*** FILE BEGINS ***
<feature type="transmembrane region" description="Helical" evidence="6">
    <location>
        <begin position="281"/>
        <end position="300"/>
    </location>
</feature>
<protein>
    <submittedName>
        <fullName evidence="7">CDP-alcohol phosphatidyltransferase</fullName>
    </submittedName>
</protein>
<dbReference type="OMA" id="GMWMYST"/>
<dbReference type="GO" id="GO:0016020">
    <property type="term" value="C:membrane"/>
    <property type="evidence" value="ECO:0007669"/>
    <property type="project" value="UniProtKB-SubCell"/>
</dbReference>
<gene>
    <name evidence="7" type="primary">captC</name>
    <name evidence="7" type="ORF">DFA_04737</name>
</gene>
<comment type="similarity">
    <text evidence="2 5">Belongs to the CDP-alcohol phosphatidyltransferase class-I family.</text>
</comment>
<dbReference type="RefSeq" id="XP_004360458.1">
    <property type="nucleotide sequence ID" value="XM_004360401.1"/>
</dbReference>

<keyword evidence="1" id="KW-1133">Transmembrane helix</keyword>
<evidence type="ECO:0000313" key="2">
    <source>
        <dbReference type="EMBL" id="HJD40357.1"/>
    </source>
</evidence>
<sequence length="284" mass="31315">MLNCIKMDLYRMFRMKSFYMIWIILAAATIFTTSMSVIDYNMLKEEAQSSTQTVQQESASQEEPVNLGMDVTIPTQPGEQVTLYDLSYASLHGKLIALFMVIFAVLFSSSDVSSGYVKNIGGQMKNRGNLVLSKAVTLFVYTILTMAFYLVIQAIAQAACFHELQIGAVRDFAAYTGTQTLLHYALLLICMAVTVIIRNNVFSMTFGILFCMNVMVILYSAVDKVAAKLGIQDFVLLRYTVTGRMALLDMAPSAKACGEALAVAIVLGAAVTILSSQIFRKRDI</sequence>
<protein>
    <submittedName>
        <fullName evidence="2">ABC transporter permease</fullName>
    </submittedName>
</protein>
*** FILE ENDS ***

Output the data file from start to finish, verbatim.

<feature type="transmembrane region" description="Helical" evidence="6">
    <location>
        <begin position="281"/>
        <end position="300"/>
    </location>
</feature>
<protein>
    <submittedName>
        <fullName evidence="7">CDP-alcohol phosphatidyltransferase</fullName>
    </submittedName>
</protein>
<dbReference type="OMA" id="GMWMYST"/>
<dbReference type="GO" id="GO:0016020">
    <property type="term" value="C:membrane"/>
    <property type="evidence" value="ECO:0007669"/>
    <property type="project" value="UniProtKB-SubCell"/>
</dbReference>
<gene>
    <name evidence="7" type="primary">captC</name>
    <name evidence="7" type="ORF">DFA_04737</name>
</gene>
<comment type="similarity">
    <text evidence="2 5">Belongs to the CDP-alcohol phosphatidyltransferase class-I family.</text>
</comment>
<dbReference type="RefSeq" id="XP_004360458.1">
    <property type="nucleotide sequence ID" value="XM_004360401.1"/>
</dbReference>

<keyword evidence="1" id="KW-1133">Transmembrane helix</keyword>
<evidence type="ECO:0000313" key="2">
    <source>
        <dbReference type="EMBL" id="HJD40357.1"/>
    </source>
</evidence>
<sequence length="284" mass="31315">MLNCIKMDLYRMFRMKSFYMIWIILAAATIFTTSMSVIDYNMLKEEAQSSTQTVQQESASQEEPVNLGMDVTIPTQPGEQVTLYDLSYASLHGKLIALFMVIFAVLFSSSDVSSGYVKNIGGQMKNRGNLVLSKAVTLFVYTILTMAFYLVIQAIAQAACFHELQIGAVRDFAAYTGTQTLLHYALLLICMAVTVIIRNNVFSMTFGILFCMNVMVILYSAVDKVAAKLGIQDFVLLRYTVTGRMALLDMAPSAKACGEALAVAIVLGAAVTILSSQIFRKRDI</sequence>
<protein>
    <submittedName>
        <fullName evidence="2">ABC transporter permease</fullName>
    </submittedName>
</protein>